This great test for Jesus was also intended as a test for every Christian. By independently “claiming the promises” do we sometimes ignore God? Do we manipulate God? Or even abandon God to follow the tempter?

Faith teaching is right in that it strongly encourages Christians to stretch their faith, but wrong if it succumbs to the temptation to misapply Scripture. True faith happens only when we have the assurance of where God wants the promises to apply.

This is the bottom line: If you want to build your faith, seek God in prayer to find out what God wants in that situation. When you receive the assurance of faith, and you have received it accurately, God will fulfill His Word.

What’s Right With Faith Teaching?

So what’s right with the faith message? I believe faith teaching:

* understands the centrality of aggressive, joyous faith for the Christian life.

* has a profoundly biblical grasp of how majestically the believer stands before God, clothed in His righteousness, and how powerfully he or she can confront the world.

* communicates that our faith, like God’s anointing, doesn’t just “happen.” It must be emphatically encouraged and built up if God is going to work in power.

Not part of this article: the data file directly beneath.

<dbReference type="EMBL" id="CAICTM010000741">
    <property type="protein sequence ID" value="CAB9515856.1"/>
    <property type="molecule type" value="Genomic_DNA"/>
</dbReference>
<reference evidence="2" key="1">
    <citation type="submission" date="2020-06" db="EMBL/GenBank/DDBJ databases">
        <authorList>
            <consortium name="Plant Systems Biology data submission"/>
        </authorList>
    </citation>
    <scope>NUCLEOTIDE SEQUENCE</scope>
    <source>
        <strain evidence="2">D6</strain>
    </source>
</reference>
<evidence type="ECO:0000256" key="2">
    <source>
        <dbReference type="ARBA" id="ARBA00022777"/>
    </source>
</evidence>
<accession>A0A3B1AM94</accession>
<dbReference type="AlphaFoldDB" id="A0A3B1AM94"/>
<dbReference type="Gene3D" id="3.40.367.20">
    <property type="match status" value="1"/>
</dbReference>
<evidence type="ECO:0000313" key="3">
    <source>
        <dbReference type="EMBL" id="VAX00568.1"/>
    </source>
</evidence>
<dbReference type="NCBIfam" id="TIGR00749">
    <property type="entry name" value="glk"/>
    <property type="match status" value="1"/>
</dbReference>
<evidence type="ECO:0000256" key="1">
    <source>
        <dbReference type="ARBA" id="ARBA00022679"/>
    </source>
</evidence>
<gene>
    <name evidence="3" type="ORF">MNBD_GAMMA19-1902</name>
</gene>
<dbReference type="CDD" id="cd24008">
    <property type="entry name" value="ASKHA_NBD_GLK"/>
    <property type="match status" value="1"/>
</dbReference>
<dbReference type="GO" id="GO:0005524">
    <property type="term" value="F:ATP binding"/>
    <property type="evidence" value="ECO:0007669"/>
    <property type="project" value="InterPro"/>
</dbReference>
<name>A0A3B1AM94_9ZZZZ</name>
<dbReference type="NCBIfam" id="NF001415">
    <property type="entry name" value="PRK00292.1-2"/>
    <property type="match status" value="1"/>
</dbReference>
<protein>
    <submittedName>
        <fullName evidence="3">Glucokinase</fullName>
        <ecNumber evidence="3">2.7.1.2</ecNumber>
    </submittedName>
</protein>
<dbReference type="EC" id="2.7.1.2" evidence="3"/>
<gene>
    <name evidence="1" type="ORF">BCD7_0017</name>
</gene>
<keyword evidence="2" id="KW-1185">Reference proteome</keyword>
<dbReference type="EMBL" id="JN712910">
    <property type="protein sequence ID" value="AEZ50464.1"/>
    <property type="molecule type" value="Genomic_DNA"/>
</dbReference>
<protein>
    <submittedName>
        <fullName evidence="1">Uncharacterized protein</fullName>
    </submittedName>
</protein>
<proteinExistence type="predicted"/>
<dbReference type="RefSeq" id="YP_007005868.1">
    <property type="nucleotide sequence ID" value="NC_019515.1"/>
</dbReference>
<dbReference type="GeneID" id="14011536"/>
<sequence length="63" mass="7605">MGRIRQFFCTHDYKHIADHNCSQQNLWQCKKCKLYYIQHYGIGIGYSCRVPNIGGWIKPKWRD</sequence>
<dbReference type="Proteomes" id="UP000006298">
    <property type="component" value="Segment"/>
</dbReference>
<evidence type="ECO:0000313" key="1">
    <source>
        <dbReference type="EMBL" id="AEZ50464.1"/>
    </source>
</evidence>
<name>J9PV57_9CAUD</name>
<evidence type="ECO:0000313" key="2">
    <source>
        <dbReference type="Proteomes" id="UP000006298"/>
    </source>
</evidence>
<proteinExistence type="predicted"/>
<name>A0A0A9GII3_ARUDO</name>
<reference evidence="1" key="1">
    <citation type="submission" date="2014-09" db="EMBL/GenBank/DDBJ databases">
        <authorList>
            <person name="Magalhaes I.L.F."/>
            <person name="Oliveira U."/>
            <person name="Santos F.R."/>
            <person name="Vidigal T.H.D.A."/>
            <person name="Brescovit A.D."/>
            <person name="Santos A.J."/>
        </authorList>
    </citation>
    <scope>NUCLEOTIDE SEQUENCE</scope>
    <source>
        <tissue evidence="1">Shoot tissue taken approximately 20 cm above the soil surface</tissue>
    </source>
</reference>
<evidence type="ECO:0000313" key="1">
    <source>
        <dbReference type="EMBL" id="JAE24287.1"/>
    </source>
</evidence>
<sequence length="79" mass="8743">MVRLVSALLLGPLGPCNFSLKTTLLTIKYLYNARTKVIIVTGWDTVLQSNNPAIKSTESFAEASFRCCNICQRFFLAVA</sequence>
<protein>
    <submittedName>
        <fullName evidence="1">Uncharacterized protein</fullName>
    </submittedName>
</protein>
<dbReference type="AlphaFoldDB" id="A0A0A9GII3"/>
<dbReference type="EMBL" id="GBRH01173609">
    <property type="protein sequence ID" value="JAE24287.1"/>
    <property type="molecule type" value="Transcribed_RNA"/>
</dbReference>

Faith teachers know they cannot get away with merely theologizing about faith; they must powerfully model it to people, even transfuse their own faith into the lives of their hearers. This takes spiritual guts and exhausting effort, but they rightly understand that “the kingdom of heaven experiences violence and the violent take it by force!” *

Jon Ruthven teaches courses on spiritual formation and charismatic theology at Regent University’s School of Divinity in Virginia Beach, Virginia.

11 comments to What’s Right About the Faith Movement – Jon Ruthven